The Paul & Helen Schnare Library was thrilled when we learned we were the recipients of the “Bridging Cultures: Muslim Journeys” grant. This grant was offered by the National Endowment for the Humanities in conjunction with the American Library Association, the Ali Vural Ak Center for Islamic Studies, Oxford University Press, Twin Cities Public Television, the Carnegie Corporation of New York, and the Doris Duke Foundation for Islamic Art.
The Muslim Journeys grant provided us with a collection of 25 books, 3 documentaries, and a DVD of short films to add to our collection. The books follow five different themes:
- American Stories
- Connected Histories
- Literary Reflections
- Pathways of Faith
- Points of View
We’ll be highlighting each of those themes here on our blog, and the books that make up each theme can be found on the Muslim Journeys display located by the Reference Desk.
The Muslim Journeys theme of Connected Histories was developed by Giancarlo Casale of the University of Minnesota. As it states on the Muslim Journeys website:
[T]his theme of “connected histories” [is] a new way of understanding the past in which Islam and the West, far from being locked in an endless “clash of civilizations,” are seen instead as products of this cosmopolitan and inextricably intertwined history. By highlighting the intellectual inheritance shared by Islam and the West, their mutual bonds of monotheism, and the surprising intensity of their cultural and commercial interaction, as well as the individual experiences of the many merchants, missionaries, and other adventurers who journeyed “to the other shore,” these books all chart a path to a new vision of the world of our ancestors, a world that was as remarkably complex and dynamically interconnected as the one we live in today.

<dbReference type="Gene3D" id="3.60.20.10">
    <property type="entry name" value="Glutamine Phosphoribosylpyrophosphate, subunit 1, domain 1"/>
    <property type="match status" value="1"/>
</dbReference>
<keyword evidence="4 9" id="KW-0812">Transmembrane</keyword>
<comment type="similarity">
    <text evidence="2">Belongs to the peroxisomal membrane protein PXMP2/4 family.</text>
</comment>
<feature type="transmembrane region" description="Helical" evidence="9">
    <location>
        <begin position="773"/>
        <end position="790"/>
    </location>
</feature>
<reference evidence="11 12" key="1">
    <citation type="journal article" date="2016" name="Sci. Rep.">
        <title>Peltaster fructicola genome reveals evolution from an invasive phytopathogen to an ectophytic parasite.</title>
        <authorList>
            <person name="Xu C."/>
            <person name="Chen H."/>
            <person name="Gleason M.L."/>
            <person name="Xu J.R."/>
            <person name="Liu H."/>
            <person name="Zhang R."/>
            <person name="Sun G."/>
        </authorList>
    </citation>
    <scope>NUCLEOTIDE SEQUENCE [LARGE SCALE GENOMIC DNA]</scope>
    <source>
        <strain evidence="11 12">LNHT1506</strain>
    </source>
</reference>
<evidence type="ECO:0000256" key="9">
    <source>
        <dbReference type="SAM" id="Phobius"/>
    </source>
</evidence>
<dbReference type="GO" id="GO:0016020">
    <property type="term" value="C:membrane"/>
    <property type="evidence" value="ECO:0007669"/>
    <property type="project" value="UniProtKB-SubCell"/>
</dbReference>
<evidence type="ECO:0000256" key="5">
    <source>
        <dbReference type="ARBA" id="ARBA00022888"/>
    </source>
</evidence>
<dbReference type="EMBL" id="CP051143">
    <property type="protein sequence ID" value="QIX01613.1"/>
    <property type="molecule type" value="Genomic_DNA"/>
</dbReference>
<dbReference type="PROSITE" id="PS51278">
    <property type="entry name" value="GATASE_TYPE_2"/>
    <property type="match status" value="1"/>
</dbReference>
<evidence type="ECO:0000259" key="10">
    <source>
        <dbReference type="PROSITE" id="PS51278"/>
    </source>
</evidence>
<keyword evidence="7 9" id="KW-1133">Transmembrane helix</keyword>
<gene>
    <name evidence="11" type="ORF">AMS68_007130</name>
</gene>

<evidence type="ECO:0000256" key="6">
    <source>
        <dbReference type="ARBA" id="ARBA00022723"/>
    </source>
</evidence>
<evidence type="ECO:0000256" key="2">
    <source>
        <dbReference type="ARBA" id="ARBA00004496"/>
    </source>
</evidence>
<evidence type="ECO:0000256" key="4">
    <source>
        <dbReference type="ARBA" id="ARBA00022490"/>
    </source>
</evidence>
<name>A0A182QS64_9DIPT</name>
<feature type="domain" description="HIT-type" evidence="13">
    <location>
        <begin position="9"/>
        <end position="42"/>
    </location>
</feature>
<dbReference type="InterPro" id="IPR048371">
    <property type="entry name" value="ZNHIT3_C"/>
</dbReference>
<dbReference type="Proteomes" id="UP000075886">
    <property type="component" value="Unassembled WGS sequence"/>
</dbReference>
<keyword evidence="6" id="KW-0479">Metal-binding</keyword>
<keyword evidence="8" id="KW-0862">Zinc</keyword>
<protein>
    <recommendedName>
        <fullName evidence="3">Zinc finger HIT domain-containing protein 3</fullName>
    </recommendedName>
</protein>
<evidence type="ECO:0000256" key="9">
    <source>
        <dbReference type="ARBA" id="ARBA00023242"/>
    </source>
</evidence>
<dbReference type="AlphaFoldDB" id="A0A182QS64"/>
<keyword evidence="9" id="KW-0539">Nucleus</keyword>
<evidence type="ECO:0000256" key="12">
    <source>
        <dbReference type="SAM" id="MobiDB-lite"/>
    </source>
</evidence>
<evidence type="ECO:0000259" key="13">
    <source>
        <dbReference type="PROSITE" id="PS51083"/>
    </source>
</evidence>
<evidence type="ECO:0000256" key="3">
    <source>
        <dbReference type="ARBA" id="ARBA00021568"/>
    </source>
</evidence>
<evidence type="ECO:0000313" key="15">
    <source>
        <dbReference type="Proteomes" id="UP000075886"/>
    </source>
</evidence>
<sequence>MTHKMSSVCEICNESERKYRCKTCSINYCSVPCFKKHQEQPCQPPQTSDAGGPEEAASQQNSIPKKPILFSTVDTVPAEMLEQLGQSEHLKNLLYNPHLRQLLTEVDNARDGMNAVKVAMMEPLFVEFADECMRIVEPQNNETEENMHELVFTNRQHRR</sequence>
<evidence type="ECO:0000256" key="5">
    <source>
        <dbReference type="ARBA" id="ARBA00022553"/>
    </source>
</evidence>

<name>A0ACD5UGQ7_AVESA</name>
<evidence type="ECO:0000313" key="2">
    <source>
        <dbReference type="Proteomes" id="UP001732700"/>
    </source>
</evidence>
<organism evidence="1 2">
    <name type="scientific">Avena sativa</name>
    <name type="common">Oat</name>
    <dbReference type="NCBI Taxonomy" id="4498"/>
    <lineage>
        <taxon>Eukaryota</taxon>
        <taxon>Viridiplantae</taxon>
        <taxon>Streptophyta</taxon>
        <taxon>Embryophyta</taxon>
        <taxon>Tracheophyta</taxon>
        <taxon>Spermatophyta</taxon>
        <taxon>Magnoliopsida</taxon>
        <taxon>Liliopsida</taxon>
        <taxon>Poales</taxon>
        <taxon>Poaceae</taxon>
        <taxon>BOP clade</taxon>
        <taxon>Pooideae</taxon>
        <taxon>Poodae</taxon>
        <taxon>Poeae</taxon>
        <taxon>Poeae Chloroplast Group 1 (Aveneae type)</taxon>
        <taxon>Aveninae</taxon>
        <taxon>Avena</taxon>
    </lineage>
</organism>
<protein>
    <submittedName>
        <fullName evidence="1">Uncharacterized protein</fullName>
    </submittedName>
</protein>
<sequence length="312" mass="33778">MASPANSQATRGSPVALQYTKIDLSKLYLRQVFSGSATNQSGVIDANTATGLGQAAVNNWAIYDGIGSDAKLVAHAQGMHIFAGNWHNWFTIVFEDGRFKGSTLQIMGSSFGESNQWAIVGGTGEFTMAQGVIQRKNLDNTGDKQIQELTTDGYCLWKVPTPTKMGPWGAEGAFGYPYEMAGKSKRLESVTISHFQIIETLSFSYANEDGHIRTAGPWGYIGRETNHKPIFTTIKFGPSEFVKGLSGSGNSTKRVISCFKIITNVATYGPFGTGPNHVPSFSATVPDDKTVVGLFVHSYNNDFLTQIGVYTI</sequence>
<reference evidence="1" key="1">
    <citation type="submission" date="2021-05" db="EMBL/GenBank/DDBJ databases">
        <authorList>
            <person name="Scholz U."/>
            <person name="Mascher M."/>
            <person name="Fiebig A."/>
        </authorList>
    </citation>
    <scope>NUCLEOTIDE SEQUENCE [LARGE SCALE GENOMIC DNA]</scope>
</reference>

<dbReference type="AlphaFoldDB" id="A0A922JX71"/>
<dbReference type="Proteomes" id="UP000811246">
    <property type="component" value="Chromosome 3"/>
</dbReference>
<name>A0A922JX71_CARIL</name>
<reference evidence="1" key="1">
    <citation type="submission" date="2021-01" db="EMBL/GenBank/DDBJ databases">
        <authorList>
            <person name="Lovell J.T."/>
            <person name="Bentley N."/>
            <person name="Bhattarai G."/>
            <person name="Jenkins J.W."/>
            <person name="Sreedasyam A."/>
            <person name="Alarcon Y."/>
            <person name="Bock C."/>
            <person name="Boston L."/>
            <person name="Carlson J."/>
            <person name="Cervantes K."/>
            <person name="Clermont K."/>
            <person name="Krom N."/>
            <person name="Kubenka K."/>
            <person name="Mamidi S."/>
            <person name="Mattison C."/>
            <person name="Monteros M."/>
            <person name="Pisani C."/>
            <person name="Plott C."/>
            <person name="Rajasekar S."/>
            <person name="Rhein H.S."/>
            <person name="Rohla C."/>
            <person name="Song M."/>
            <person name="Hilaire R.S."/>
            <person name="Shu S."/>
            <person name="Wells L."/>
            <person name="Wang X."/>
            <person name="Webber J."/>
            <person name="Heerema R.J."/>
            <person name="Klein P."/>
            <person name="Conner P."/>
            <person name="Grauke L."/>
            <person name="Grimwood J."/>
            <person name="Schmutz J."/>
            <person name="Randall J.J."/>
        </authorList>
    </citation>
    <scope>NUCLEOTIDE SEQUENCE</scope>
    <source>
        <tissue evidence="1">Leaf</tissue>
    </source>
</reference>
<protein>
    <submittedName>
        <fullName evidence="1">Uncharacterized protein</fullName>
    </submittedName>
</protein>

Casale wrote an essay about this Connected Histories theme and you’ll definitely want to check it out. You can find the essay here. It gives an overview of the theme along with a brief summary of each of the five titles that correspond to it in the collection:
- When Asia Was the World: Traveling Merchants, Scholars, Warriors, and Monks Who Created the “Riches of the East” by Stewart Gordon
- The House of Wisdom: How Arabic Science Saved Ancient Knowledge and Gave Us the Renaissance by Jim Al-Khalili
- The Ornament of the World: How Muslims, Jews, and Christians Created a Culture of Tolerance in Medieval Spain by Maria Rosa Menocal
- Leo Africanus by Amin Maalouf, translated by Peter Sluglett
- In an Antique Land: History in the Guise of a Traveler’s Tale by Amitav Ghosh
Make sure you take advantage of this great opportunity – and check out one of our highlight “Connected Histories” titles!